The realities of dreamland

Posted: April 10, 2007 in Uncategorized

Policies in Cuba and Venezuela you will hear very little about.

( Washington — The United States and the inter-American community are united in condemning human rights repression in Cuba and Venezuela.

The State Department said in a new human rights report, released April 5, that Cuba had at least 283 political prisoners and detainees at the end of 2006.

The report said thousands more citizens in Cuba served sentences in 2006 for “dangerousness,” in the absence of any criminal activity. In addition, the report said beatings and abuse of detainees and prisoners, including human rights activists, were carried out with impunity, and that harsh and life-threatening prison conditions included denial of medical care.

The Cuban government uses the concept of “dangerousness” in an attempt to justify detaining its citizens, saying these people supposedly have a “special inclination” to commit crimes.

In a separate development, a human rights body of the Organization of American States (OAS) says in its own new report that the Cuban people endure a “permanent and systematic violation” of their fundamental rights. Thirty-four nations of North, South and Central America, as well as the Caribbean, participate in the OAS. Cuba, also a member state, has been suspended from participation since 1962.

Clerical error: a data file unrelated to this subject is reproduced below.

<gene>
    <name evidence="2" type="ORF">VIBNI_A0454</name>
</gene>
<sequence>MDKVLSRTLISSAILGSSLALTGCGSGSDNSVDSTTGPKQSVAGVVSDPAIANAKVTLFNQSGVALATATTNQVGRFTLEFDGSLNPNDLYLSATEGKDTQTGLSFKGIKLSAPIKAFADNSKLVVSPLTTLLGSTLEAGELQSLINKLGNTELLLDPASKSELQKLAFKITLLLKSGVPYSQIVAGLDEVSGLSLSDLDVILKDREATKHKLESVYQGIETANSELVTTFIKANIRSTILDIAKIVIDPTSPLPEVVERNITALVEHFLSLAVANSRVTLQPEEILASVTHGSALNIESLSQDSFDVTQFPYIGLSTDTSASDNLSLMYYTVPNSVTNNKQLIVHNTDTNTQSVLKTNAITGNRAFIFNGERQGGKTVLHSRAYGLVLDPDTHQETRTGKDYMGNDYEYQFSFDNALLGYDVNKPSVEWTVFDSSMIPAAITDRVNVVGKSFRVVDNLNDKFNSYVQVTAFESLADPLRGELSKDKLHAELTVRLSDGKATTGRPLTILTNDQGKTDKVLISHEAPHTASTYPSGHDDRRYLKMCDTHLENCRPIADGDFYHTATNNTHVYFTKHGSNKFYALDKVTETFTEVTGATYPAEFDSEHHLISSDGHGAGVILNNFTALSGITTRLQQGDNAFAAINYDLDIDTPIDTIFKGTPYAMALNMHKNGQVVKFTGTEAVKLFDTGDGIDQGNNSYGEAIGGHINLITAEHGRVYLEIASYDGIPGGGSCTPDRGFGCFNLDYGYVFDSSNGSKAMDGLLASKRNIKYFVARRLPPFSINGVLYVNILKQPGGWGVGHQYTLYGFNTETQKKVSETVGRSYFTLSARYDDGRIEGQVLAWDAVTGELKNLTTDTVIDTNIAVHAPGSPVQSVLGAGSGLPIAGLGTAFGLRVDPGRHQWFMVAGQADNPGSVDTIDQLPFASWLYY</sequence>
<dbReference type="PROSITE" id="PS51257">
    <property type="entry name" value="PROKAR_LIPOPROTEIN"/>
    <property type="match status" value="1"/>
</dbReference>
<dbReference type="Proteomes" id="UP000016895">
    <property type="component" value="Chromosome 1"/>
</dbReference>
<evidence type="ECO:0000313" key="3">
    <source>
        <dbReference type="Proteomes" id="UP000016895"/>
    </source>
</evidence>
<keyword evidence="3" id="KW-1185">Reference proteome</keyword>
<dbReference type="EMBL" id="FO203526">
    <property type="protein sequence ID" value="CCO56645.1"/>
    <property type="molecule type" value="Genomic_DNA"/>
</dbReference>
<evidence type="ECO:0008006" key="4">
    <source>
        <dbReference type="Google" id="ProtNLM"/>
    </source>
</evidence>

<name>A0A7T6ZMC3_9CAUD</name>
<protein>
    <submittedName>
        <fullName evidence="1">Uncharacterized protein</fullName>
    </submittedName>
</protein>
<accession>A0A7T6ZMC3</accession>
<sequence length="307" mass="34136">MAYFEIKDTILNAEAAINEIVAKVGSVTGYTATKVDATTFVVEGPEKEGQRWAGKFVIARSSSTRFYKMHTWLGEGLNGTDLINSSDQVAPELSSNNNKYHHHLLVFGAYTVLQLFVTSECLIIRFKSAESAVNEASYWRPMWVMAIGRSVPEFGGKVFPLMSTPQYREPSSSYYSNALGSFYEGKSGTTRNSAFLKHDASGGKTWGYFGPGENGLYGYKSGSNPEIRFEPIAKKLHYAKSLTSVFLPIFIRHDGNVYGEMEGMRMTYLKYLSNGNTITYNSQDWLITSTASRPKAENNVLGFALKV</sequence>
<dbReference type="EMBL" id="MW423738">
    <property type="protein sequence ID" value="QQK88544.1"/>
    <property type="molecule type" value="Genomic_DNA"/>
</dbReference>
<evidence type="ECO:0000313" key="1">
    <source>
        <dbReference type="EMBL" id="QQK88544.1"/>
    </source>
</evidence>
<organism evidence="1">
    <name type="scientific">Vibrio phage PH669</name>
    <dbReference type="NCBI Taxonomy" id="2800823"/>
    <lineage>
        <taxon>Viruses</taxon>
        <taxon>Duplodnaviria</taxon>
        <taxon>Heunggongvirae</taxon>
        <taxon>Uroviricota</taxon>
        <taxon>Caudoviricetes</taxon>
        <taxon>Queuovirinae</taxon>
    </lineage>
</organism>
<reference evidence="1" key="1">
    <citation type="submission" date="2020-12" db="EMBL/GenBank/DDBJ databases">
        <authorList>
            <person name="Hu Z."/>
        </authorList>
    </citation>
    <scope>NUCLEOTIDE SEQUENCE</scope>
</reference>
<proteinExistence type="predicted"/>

Regarding Venezuela, the State Department report said the human rights situation for 2006 was characterized by “politicization of the judiciary and harassment of the media and of the political opposition.”

The report said the human rights violations in Venezuela included unlawful killings, disappearances reportedly involving security forces, torture and abuse of detainees, harsh prison conditions, arbitrary arrests and detentions and attacks on the independent media.

The U.S. strategy for promoting democracy and human rights in Venezuela is to support the effort of the country’s citizens to strengthen independent civil society, said the report.

The OAS commission’s report on Venezuela said it was concerned about the administration of justice in that country, the problem of sicariato (paid killings) and the “impunity that surrounds reports of extrajudicial executions at the hands of agents” of the Venezuelan government. (more…)


  1. anonymous says:

    Not a surprise. Both of these nations are Communist. Same things are happening in North Korea and to an increasingly lesser degree in China.

    Communism and it’s little brother Socialism, historically, have always required a turn towards repression, detention/arrest and corruption in order to get people to “go along” with it and for it to “work”. Aka, it doesn’t really “work”, it’s just forced on people by a heavy hand. Examples: Heavy taxation or death/prison time, mandatory involvement in government programs, citizens have no means (ie, guns/weapons) to defend themselves against government corruption when it goes too far, etc.

    What a steaming crock of BS it is. A utopian fantasy that will only ever “work” on paper. It ignores, denies & tries to silence the cry within every human spirit that says, “give me liberty and let me choose & create my own destiny…”

    My thoughts. Thank you for spreading the word about what this failed political philosophy does to people and the human rights violations that inevitably arise because of it. Capitalistic/”Western” society is not perfect by any means, but it’s a leaps-and-bounds better world than what is seen in Communist countries.


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